[from Afrigadget] Amy Smith (of MIT’s IDDS) somehow got a hold of a mic and madhouse has now ensued! Everyone has been split up by their birth month into groups. They are given 5 water bags (sachets) and told to solve the world’s greatest problems. 30 minutes later we get…

5 Bag challenge

January: The Sachet Kebab
Decreasing litter and polution. People can collect water sachets off the ground easily with a pole and spiked end. It can be placed along the roads, and a lot of trash can just be spiked on the tip of it.

February: Hydro Electric
Generate electricity by using the bags to create small turbines.

March: Light absorbent and heat absorbent bags
They also had a crazy idea of drinking the water, peeing in the bag and selling that to farmers for fertilizer… to much laughter…

April: Potting and a Wallet
Drink the water and make it empty. Cut the top off and put in soil and grow small plants. Take another bag and put a small hole in it for drip irrigation. Second idea: use the bag to put your money in for when it rains.

Read more at Afrigadget.com. Follow updates on Twitter.

IDDS Logo

KUMASI GHANA MAY 25 2009: Over 70 participants representing 21 countries meet in Ghana July 8th,
2009 to kick off the third annual International Development Design Summit (IDDS).

IDDS aims to produce innovative, affordable, scalable technologies to meet the very real needs of the 2.6
billion people earning less than $2-a-day. Participants receive a crash course in developing appropriate
technology and then break into small teams, each receiving a different design challenge to solve a specific
problem faced daily by people around the world. Unlike most academic conferences, this summit
emphasizes the development of prototypes, not just papers and proceedings. Unlike technology workshops, IDDS is about creative processes, as well as products.

IDDS 2009 uniquely embodies the spirit of co-creation by collaborating with local mechanics, entrepreneurs and potential end users. At various points, participants will travel to surrounding rural villages and interact closely with community partners. The aim is to develop the creative capacity within the communities themselves, enabling the members to become active creators of technology, rather than merely passive recipients.

The 2009 participant roster reflects diverse backgrounds and skills sets: a woman from Sierra Leone
teaching welding to girls, a Brazilian artist using industrial waste in her work, and a solar energy technician
from India, to name a few. By creating this global network, IDDS hopes to empower individuals and their
communities to tackle the tough problems that reside in the developing world.

IDDS is the brain child of Massachusetts Institute of Technology senior lecturer and MacArthur “Genius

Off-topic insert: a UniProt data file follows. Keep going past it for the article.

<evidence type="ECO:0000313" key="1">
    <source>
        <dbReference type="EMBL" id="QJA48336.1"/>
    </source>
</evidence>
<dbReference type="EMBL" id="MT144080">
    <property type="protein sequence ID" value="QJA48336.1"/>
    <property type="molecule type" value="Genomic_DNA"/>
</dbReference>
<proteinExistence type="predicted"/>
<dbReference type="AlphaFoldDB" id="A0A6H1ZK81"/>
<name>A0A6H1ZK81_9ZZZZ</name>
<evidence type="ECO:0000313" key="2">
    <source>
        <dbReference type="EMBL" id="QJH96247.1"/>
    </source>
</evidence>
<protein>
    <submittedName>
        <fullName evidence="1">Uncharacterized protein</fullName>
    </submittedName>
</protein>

Grant” award winner Amy Smith. The summit runs through August 12th, 2009. Finished prototypes will be
showcased at Maker Faire Africa, a celebration of African ingenuity, innovation and invention hosted by
AfriGadget in Accra, Ghana from August 14th-16th.

TO LEARN MORE ABOUT THE SUMMIT, VISIT THE 2009 BLOG OR IDDS HOMEPAGE.

Ay Smith, Founder of D-Lab and the International Development Design Summit at MIT

Ay Smith, Founder of D-Lab and the International Development Design Summit at MIT

As part of its annual roster of Breakthrough Awards for “life-changing innovations,” Popular Mechanics magazine has awarded its top honors to MIT Senior Lecturer Amy B. Smith, creator of the D-Lab classes that foster clever low-tech solutions to pressing problems in developing nations.

Calling Smith “a visionary,” the magazine gave her its Breakthrough Leadership award, the top honor out of the 20 awards in its annual list. The magazine cited her as “an inspiration to students and volunteers who dedicate their time to improve the standard of living in Haiti, Ghana, India and other countries. She is leading a movement to tackle complex problems with simple technology.”

In addition to D-Lab, Smith runs the International Development Design Summit each summer, which brings dozens of people from around the world together for four weeks for intensive brainstorming and prototyping of solutions to local problems from different regions of the developing world. After being held at MIT for the last two years, next summer the summit will take place in Ghana, giving the participants more direct contact with the kinds of communities their inventions are intended to serve.

“It will be interactive in a way we haven’t been able to do” at MIT, says Smith, whose work is still sustained in part by a MacArthur Foundation “genius grant” she received four years ago. For participants who come from industrialized countries, she said, the summit in Ghana will enable “people who haven’t had a chance to experience life in the developing world” to be immersed in that environment firsthand.

Even for those from other developing nations, she said, it’s a chance “for people from Tibet to see what life is like in Ghana,” for example. “People tend to lump the developing world together,” she said, but the problems and potential vary widely from one country to another.

Meanwhile, D-Lab itself continues to grow, having doubled in size over the last year, she says. And it has helped to inspire a variety of other classes and projects that embody Smith’s approach of addressing the basic, local needs of people around the world through small-scale engineering with simple tools and readily available materials.

“MIT students are incredibly lucky now,” she says. “If they wanted to be involved in this kind of development work every single semester they’re here, they could do that now. That didn’t used to be the case.”

The Popular Mechanics awards were presented at a banquet in New York on Oct. 15, with Smith as the keynote speaker.

[Props Amy! Snipped from MIT News]